Exabeam Annual Cybersecurity Salary Survey Identifies Persistent Gaps with Gender and Diversity, Challenges with Work-life Balance
However, Nearly Half of Professionals Have Worked in Cybersecurity for More Than 10 Years, and 76 Percent Feel Secure in Their Roles
Exabeam, the Smarter SIEM company, released the Exabeam 2019 Cybersecurity Professionals Salary, Skills and Stress Survey, based on a global survey of 479 security professionals completed in September 2019. Exabeam purpose was to gain insight on trends in the salaries of security professionals, as well as education levels, job satisfaction and attitudes toward innovative and emerging technologies such as artificial intelligence and machine learning.
Among the security analysts surveyed in the United States, UK, Canada, India, Australia and the Netherlands, overall, 91 percent of respondents of the survey were male – up from 90 percent in 2018 – representing a persistent gender disparity in cybersecurity. Further, a wide racial disparity was uncovered, with African-Americans represented by less than 3 percent of respondents to the survey. Of the total number of respondents, the majority, or 65 percent, identified as Caucasian. People of Asian descent made up just 13 percent of respondents, while even fewer (9 percent) were Latino/Hispanic.
“The lack of diversity in this survey is a microcosm of the wider problem plaguing the cybersecurity industry,” said Trevor Daughney, VP, Product Marketing at Exabeam. “When we consider the continuous threats and external adversaries that cyber professionals face, we understand that fighting them often requires a multidisciplinary approach. Building a diverse team of people creates a more holistic view of the problem and delivers a range of valuable problem-solving skills. In that way, diversity truly improves the overall outcomes of the team.”
On a positive note, jobs in the security sector have staying power since nearly half (41 percent) of professionals surveyed have been building a career in the industry for 10 years or more. Seventy-one percent say they are satisfied or very satisfied with their jobs and responsibilities, which is a downturn from 2018, when 83 percent of respondents reported their satisfaction. Seventy-six percent feel secure or very secure in their current role. Somewhat unsurprising was that 78 percent of participants said they would recommend a career in cybersecurity.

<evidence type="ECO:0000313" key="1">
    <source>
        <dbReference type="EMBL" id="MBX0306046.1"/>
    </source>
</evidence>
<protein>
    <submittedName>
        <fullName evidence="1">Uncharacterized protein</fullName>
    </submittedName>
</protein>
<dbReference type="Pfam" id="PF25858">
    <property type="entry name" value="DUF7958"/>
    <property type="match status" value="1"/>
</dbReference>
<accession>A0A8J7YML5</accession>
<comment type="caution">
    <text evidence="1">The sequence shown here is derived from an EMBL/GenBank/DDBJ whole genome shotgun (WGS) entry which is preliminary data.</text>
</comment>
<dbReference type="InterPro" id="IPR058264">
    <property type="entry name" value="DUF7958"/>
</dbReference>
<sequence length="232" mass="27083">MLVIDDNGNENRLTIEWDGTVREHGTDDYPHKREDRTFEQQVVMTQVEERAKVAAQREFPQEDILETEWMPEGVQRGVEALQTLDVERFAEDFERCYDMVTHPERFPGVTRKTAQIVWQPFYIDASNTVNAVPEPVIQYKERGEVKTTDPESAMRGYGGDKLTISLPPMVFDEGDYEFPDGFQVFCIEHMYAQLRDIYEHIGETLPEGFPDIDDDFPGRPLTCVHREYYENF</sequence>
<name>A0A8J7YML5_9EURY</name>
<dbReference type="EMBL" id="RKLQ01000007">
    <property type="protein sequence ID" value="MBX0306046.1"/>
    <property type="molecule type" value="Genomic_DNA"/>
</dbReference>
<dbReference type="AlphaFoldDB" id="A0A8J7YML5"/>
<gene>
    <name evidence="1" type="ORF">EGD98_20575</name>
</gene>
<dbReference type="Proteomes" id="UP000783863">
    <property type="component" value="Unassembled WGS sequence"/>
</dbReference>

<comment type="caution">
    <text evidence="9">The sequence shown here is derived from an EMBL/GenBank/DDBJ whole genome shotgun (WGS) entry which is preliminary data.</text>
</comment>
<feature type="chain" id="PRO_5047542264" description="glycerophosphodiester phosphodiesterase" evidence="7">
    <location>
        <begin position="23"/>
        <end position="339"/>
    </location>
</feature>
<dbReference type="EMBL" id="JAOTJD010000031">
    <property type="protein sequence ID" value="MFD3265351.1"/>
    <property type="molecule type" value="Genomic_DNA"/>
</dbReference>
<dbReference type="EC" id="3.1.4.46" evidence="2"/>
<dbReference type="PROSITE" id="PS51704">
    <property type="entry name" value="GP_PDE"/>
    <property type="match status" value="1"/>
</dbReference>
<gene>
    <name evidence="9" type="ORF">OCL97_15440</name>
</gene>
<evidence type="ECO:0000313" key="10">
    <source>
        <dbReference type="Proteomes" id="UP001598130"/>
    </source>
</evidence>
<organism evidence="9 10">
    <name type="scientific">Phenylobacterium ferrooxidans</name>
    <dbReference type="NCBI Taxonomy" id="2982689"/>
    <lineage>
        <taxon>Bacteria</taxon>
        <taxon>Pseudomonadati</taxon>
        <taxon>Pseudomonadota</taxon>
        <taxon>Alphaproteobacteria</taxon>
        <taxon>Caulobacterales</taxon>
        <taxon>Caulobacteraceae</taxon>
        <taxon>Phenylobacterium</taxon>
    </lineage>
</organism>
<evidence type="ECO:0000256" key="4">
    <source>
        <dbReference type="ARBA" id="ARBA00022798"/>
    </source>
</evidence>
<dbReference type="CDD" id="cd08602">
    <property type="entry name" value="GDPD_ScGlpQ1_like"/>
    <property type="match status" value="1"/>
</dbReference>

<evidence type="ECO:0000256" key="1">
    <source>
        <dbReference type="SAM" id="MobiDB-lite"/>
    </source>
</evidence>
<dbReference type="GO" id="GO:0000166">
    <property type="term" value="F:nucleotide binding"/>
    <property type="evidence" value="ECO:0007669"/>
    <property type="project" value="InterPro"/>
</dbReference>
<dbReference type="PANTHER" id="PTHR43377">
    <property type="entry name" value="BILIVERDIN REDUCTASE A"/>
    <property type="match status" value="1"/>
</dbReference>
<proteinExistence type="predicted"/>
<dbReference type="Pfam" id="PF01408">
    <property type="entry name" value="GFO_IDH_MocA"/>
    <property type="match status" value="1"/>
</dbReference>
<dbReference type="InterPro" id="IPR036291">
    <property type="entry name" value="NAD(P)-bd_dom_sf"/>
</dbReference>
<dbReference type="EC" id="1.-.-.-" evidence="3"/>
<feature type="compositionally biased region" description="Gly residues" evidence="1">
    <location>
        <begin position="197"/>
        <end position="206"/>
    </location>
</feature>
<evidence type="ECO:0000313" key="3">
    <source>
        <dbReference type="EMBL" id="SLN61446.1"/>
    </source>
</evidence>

Unchanged from 2018 were median salaries, which averaged between $75,000-$100,000, and about half, or 53 percent of respondents, reported satisfaction with their salary, an increase from 35 percent last year. Interestingly, 58 percent reported that a challenging work environment was the most rewarding aspect of their job, while lack of advancement opportunities was the least rewarding.
Survey participants also indicated that they struggle with cybersecurity burnout and fatigue. These unfortunate realities of the role are being exacerbated by a skills shortage and an unrelenting barrage of advanced cyberthreats. Sixty-two percent of professionals in the sector cited their jobs are stressful or very stressful, and 44 percent don’t feel they are achieving a work-life balance. Further, while a minority of respondents (40 percent) were actively looking for a new job, more than half (51 percent) said their reasons for doing so were poor compensation and unsupportive senior leadership.
Daughney continued, “One obvious strength of the security space is the plentiful opportunities to take risks and innovate. However, if employees are stressed, don’t feel supported by executive leadership, or don’t enjoy balance in their lives, it’s difficult to achieve their full potential. Therefore, companies must focus on inclusion and building productive environments where teams can deliver exceptional work.”
Regarding the tools SOC professionals utilize regularly, SIEM and firewalls were cited as the most common technologies used, with WHOIS, NSLOOKUP, email security, intrusion prevention systems and +NGF, rounding out the list of tools. In addition, only 16 percent of respondents are using automation. In contrast, 41 percent admit to having no plans to use automation, despite 60 percent disagreeing that automation was a threat to their jobs and 80 percent saying that automation makes their jobs easier and improves security.